- What Primal Screams does so masterfully is to hold up a mirror to our own cultural collapse and point a laser beam right at the heart of the problem: familial breakdown. Tweet This
- "The new wealth in America is familial wealth, and the new poverty, familial poverty,” writes Mary Eberstadt Tweet This
Who am I? Be it Jean Valjean or Elvis Presley asking, it’s a question that has plagued all of humanity from the very beginning. And in today’s post-sexual revolutionary world, it’s perhaps harder to answer than ever before. So writes Mary Eberstadt in her latest book, Primal Screams: How the Sexual Revolution Created Identity Politics.
At just over 100 pages, the book, which is an expansion of her essay by the same title for The Weekly Standard, reads more like a treatise, a handbook of sorts for understanding the connection between identity politics’ ever-tightening grip on American culture and the fallout of the Sexual Revolution. The connection isn’t just deep, she argues, it’s primal.
Eberstadt focuses on the nuclear family, which the Sexual Revolution exploded. Once the ultimate human safe space, the place where we first extracted a pre-political sense of identity, the family has now been shattered by everything from no-fault divorce to abortion to out-of-wedlock childbirth to amorphous definitions of marriage, all cultural offspring of the revolution. This “familial liquidation,” as she calls it, or the Great Scattering, as she describes it elsewhere, has destroyed the natural human habitat and left much of humanity feeling completely unmoored, without a sense of belonging or a clear sense of identity.
As a result, people are increasingly filling the void with identity politics. Eberstadt quotes Allan Bloom, who wrote, “The more people feel themselves adrift in a vast, impersonal, anonymous sea, the more desperately they swim toward any familiar, intelligible, protective life-raft; the more they crave a politics of identity.” She takes the point further, arguing that “some people, deprived of recognition in the traditional ways, will regress to a state in which their demand for recognition becomes ever more insistent and childlike.” Think, liberal arts students putting scholars in neck braces and the like.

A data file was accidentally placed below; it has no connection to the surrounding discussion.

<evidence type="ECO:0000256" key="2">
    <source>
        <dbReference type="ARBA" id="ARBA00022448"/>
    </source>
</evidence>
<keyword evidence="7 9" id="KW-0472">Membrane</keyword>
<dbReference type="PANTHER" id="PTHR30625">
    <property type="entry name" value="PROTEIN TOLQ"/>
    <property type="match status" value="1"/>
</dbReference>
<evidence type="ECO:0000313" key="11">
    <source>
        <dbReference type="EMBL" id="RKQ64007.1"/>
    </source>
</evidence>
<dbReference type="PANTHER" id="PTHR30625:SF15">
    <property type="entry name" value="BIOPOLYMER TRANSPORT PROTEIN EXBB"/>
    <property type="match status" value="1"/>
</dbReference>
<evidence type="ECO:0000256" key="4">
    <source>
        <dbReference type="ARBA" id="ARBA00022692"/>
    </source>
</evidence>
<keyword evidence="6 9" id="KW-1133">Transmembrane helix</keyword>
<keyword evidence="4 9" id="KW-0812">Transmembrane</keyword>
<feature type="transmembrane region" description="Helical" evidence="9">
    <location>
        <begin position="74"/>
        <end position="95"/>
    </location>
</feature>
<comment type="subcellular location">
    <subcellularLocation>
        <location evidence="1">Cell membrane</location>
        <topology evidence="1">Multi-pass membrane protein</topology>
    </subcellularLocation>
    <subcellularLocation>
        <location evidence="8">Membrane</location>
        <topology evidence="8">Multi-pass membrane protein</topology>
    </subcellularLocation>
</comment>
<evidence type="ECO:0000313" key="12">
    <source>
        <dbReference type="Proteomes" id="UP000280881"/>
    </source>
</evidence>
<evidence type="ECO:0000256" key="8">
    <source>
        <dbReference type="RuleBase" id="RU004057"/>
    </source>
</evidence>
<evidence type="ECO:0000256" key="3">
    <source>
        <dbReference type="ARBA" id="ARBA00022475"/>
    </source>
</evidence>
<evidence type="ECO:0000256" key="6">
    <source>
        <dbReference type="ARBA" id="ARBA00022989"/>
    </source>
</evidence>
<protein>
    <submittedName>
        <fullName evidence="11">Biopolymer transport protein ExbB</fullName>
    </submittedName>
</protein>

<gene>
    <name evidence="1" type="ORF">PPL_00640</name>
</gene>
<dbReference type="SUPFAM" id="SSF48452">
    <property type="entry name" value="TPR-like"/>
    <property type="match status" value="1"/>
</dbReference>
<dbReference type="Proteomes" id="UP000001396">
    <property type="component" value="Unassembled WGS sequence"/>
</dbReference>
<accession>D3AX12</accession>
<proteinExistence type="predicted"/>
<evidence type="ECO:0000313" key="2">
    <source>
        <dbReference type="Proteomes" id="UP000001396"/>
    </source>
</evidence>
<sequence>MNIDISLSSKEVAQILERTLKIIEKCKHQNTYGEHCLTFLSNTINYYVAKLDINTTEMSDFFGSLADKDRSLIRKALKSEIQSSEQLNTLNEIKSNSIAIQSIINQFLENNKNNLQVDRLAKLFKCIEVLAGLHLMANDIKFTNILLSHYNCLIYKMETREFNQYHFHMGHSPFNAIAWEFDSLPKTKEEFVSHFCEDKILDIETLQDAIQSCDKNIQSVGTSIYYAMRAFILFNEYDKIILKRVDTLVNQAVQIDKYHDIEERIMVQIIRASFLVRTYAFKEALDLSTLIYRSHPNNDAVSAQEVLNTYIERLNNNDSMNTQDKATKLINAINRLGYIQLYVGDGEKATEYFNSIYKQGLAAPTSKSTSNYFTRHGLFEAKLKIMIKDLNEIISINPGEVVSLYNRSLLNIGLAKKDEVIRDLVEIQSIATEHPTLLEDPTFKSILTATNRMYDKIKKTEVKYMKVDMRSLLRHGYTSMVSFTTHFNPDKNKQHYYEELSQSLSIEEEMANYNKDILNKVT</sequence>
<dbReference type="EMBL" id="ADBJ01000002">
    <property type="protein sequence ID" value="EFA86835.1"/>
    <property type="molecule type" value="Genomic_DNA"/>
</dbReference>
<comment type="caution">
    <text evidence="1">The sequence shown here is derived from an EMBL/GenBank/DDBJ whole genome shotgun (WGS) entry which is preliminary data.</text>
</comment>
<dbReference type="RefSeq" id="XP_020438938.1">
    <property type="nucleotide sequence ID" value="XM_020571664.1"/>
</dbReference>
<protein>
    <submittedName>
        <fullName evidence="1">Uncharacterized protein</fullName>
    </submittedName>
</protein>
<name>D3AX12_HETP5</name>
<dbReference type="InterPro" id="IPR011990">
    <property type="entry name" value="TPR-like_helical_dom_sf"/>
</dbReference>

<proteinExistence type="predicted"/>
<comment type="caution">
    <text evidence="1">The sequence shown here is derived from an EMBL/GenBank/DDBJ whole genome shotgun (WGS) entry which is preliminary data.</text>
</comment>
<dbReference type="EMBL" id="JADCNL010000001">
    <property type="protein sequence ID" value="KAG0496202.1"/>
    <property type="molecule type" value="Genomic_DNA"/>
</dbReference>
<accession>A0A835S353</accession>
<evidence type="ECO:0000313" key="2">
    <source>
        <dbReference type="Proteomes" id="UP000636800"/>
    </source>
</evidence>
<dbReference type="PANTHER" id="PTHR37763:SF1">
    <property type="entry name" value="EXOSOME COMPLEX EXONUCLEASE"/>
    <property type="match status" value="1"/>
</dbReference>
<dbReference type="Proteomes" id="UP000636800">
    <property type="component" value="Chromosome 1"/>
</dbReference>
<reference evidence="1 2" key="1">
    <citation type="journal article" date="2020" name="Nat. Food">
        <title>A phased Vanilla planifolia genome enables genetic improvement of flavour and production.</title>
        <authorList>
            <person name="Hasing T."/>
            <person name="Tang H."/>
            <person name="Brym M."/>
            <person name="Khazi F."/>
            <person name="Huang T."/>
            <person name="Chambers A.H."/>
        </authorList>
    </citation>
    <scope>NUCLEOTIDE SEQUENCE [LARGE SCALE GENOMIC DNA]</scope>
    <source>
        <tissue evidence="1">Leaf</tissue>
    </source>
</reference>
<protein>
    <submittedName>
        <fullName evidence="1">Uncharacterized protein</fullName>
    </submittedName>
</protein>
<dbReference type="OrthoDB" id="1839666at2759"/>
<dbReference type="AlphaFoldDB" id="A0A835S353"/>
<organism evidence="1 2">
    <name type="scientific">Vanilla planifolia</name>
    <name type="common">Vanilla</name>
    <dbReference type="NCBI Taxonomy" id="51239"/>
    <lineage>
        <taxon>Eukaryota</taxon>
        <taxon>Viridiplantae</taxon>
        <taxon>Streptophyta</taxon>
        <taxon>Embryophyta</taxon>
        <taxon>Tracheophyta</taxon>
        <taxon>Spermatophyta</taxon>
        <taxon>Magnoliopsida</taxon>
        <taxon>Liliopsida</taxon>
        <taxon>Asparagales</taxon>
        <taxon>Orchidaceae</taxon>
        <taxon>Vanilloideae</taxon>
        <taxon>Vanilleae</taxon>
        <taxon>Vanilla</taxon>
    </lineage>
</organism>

Therein is the profundity and the novelty of Eberstadt’s argument. The children of the Sexual Revolution may have grown into adults, but they are still afflicted by the pathos of lost children, quite literally howling, whether at a demonstration like the Women’s March or live on MSNBC, out of a deep desire for belonging.
Eberstadt adds an interesting dynamic to the book by drawing stark parallels to nature. Be it wolves or monkeys or elephants, Eberstadt cites study after study that looks at the way other mammals organize into families, and the devastation wrought when those animal families are destroyed. She flips the script if you will. Usually, the focus is on the habitat and its effect on the animal. Primal Screams tells the other story—what happens to the habitat when the animal’s natural familial orientation is destroyed.
Perhaps her most striking example is that of elephants. She quotes Nobel Prize winner J.M. Coetzee, who said, “Destroying the family life of highly social, intelligent animals leads inevitably to misery among individual survivors and pathological misbehavior among the group.” She documents the breakdown of the elephant family structure as a result of various environmental disruptions like poaching, which has unraveled elephant culture as a whole, so much so that we are witnessing what one ecologist described as “a precipitous collapse of elephant culture.”
What Primal Screams does so masterfully is to hold up a mirror to our own cultural collapse and point a laser beam right at the heart of the problem: familial breakdown. Identity politics is a symptom of that collapse. According to Eberstadt, “Our macropolitics have become a mania about identity because our micropolitics are no longer familial.” Her thesis sheds new light on modern-day phenomena like androgyny, the feverish rush to gender ideology, and the ongoing fallout of #Metoo.
Finally, she provocatively suggests that the revolution has given way to “evolutionary winners,” those people who manage to stake a claim to marital happiness and familial stability. She alludes to the research and work of many on this site, including IFS senior fellow Brad Wilcox, explaining that already, “the new wealth in America is familial wealth, and the new poverty, familial poverty.” She continues, “Perhaps the real divide of postrevolutionary humanity lies between those who have figured out how to navigate the Great Scattering successfully and those who have not.”
Survivors who are seeking navigation tools would do well to start with Primal Screams.
Ashley E. McGuire is a Contributing Editor at the Institute for Family Studies. Her new book is Sex Scandal: The Drive to Abolish Male and Female (Regnery, 2017).